babble home
rabble.ca - news for the rest of us
today's active topics


  
FAQ | Forum Home
  next oldest topic   next newest topic
» babble   » archived babble   » the middle east and central asia   » British peace activist shot by IDF

Email this thread to someone!    
Author Topic: British peace activist shot by IDF
josh
rabble-rouser
Babbler # 2938

posted 11 April 2003 01:08 PM      Profile for josh     Send New Private Message      Edit/Delete Post
Unidentified activist near death:

http://www.haaretzdaily.com/hasen/spages/283221.html


From: the twilight zone between the U.S. and Canada | Registered: Aug 2002  |  IP: Logged
skdadl
rabble-rouser
Babbler # 478

posted 11 April 2003 01:43 PM      Profile for skdadl     Send New Private Message      Edit/Delete Post
With each of these stories, I keep hearing that chilling moment in Macbeth (if we can think of emotional numbness as profound, then this is the benumbed state's most profound moment) when Macbeth hears of his wife's death and says, "She should have died tomorrow; there would have been a time for such a death" ... and there follows that most bitter of speeches, "Tomorrow and tomorrow and tomorrow ..."

How do we keep registering one horror after another?


From: gone | Registered: May 2001  |  IP: Logged
swallow
rabble-rouser
Babbler # 2659

posted 11 April 2003 05:11 PM      Profile for swallow     Send New Private Message      Edit/Delete Post
Can't even think about it. I have a friend over there with the ISM. Every time i see an e-mail from him i feel sick: it can only be bad news. Here's the ISM report written before he died:

quote:
Yebna, Rafah

Israeli soldiers shoot another ISM activist in the head

Between 4:30 and 5:00 PM today Israeli snipers shot another ISM activist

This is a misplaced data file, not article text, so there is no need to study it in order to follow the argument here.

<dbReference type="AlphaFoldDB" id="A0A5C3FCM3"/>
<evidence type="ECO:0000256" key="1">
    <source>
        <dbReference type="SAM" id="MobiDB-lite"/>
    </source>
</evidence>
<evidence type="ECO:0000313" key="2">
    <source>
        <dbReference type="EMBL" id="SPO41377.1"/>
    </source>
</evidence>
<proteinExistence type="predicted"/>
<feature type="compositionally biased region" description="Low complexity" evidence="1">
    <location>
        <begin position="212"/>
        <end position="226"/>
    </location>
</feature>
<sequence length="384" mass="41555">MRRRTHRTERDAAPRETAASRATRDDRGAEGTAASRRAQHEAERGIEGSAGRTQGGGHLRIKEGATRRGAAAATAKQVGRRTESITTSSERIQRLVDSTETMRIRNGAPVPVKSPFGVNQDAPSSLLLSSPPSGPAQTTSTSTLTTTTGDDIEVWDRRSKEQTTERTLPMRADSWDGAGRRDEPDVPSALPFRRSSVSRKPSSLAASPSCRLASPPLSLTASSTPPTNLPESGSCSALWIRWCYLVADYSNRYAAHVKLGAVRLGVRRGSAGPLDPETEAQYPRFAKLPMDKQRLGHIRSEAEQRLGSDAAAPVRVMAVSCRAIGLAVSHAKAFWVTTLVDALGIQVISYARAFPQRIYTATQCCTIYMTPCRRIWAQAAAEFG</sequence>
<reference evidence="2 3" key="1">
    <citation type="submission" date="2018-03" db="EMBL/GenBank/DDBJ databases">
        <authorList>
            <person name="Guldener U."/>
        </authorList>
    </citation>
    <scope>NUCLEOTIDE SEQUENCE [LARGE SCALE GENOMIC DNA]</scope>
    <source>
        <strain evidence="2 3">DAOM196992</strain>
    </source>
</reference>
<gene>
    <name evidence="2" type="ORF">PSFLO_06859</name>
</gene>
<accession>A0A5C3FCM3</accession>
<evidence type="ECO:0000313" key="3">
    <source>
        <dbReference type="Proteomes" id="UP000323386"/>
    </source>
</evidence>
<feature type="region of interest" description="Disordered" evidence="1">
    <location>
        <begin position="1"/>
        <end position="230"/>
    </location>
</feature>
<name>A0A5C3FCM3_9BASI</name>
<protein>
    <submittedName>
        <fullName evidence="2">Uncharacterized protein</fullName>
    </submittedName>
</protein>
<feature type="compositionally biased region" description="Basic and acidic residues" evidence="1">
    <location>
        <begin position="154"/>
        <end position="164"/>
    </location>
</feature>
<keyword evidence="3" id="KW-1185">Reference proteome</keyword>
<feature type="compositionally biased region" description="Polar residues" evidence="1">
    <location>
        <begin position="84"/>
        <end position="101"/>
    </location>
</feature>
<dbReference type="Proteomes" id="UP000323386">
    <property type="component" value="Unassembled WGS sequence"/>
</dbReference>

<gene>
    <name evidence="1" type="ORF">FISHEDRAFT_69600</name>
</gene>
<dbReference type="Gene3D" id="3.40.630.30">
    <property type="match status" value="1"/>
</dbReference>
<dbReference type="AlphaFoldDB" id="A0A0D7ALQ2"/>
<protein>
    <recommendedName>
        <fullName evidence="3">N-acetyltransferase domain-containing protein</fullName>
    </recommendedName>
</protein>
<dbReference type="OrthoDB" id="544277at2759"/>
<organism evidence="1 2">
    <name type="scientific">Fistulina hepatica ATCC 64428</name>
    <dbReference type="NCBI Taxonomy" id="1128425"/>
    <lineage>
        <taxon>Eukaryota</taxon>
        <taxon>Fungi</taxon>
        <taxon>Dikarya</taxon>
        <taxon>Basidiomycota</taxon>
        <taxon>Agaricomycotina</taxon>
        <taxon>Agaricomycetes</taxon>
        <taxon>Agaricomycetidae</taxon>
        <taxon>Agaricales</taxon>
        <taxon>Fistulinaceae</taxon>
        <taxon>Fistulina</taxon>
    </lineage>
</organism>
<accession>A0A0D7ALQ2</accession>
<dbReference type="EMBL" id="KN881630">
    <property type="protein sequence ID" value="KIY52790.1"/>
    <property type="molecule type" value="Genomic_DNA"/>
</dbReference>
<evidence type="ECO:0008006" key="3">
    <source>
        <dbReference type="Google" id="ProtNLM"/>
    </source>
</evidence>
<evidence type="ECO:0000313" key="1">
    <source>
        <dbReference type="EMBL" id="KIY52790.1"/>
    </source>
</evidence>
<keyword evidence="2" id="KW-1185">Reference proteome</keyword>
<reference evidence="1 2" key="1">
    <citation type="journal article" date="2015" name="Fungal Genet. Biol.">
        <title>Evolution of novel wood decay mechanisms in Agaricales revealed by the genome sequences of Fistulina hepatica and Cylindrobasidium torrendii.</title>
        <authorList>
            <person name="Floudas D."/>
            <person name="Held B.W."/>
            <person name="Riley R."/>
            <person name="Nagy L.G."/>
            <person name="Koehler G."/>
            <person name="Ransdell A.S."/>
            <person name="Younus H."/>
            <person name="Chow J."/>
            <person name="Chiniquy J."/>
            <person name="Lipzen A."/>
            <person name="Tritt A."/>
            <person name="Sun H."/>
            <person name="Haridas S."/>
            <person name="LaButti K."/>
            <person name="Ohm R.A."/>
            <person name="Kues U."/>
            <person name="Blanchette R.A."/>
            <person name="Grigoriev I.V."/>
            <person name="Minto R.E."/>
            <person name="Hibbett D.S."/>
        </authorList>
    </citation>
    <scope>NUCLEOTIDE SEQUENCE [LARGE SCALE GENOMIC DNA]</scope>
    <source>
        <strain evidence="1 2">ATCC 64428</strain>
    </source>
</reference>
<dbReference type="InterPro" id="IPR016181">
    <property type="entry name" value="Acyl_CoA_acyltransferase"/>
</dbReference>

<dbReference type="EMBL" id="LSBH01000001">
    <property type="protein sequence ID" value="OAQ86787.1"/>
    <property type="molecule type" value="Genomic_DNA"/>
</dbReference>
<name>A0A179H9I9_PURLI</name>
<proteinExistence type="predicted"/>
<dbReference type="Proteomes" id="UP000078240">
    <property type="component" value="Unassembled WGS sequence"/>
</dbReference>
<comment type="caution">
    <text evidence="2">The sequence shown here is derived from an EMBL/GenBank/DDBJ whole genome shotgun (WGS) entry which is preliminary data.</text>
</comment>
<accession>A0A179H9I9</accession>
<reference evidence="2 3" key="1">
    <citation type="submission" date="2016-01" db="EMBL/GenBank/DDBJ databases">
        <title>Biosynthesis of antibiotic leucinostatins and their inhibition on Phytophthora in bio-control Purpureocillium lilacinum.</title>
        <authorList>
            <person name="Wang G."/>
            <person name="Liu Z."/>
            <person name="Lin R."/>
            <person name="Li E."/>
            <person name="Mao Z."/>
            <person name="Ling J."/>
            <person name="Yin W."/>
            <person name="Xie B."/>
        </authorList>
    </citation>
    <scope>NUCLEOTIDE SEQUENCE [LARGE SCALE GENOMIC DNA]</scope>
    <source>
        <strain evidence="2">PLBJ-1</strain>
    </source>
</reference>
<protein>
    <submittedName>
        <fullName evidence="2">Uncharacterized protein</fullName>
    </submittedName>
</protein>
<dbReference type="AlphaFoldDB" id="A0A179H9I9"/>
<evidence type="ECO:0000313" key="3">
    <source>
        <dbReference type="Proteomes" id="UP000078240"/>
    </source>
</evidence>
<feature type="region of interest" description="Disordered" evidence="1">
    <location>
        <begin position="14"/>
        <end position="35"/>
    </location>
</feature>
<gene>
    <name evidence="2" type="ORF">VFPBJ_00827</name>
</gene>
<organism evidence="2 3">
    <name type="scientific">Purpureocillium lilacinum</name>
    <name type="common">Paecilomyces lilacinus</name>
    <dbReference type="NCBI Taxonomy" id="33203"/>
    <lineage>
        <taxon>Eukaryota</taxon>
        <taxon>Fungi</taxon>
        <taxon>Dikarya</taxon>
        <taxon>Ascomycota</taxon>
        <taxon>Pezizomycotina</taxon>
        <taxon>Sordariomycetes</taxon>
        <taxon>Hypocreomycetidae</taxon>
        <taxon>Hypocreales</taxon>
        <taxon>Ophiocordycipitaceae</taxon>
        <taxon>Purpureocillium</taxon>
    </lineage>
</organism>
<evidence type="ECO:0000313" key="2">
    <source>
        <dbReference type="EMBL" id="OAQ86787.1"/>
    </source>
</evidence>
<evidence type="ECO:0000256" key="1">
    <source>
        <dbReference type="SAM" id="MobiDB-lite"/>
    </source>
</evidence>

in the head. Tom Hundall from Manchester Britain is currently in critical
condition in a helicopter on his way from Europa Hospital in Khan Younis to
a hospital in Bir Sheva. He is 22 years old.

According to Laura, the activists were being shot at while protecting some
children from Israeli gunfire. Tom was in plain view of the sniper towers
and was wearing a bright orange fluorescent jacket with reflective stripes.
The nine ISM activists and many children were in the process of leaving the
area. Sniper fire from the tower was hitting the wall close beside the
children, who were afraid to move. Tom was attempting to bring them to
safety when he was shot. There was no shooting or resistance coming from
the Palestinian side at all.

According to Laura, the plan had been to put up a tent where a tank parks
itself every night in front of a Mosque. The soldiers in the tank shoot down
the street, terrorizing people who come to pray. The group had discovered
earlier that the tank was already in place and had begun firing into the
air. The Palestinian organizers felt the plan had become unworkeable, and
the action was abandoned.

Laura and two Palestinians decided to go assess the situation. She soon
realized that the tank had moved from where it had been. It was now
possible to set up the tent. She spoke to Tom D by phone and they decided to
meet at the roadblock. The Israeli snipers in the eastern tower began
shooting in Laura‚s path.

When they arrived at the roadblock, the rest of the group was already there.
The snipers began firing again: this time at the wall of the building next
to the activists. As a result, the group began the process of leaving.

Tom saw a little boy in an open space, clearly visible to the tower. Tom
went to get him out of the way. He looked back and saw two more girls whom
he also went to retrieve. As he went to get them, he was shot in the back of
the head. He fell to the ground in a pool of blood. The ambulance arrived
quickly, after about two minutes.

For years the Israeli army has killed Palestinian civilians with impunity.
Now they are targeting unarmed international peace activists and human
rights workers. On March 16, Rachel Corrie was run over and killed by a
bulldozer operator in Rafah while trying to prevent home demolitions. On
April 5, in Jenin, Brian Avery was shot in the face by an APC in an
unprovoked attack on a clearly unarmed group of internationals. Six months
ago in Jenin, Caoimhe Butterly was shot in the leg and UN official Ian Hook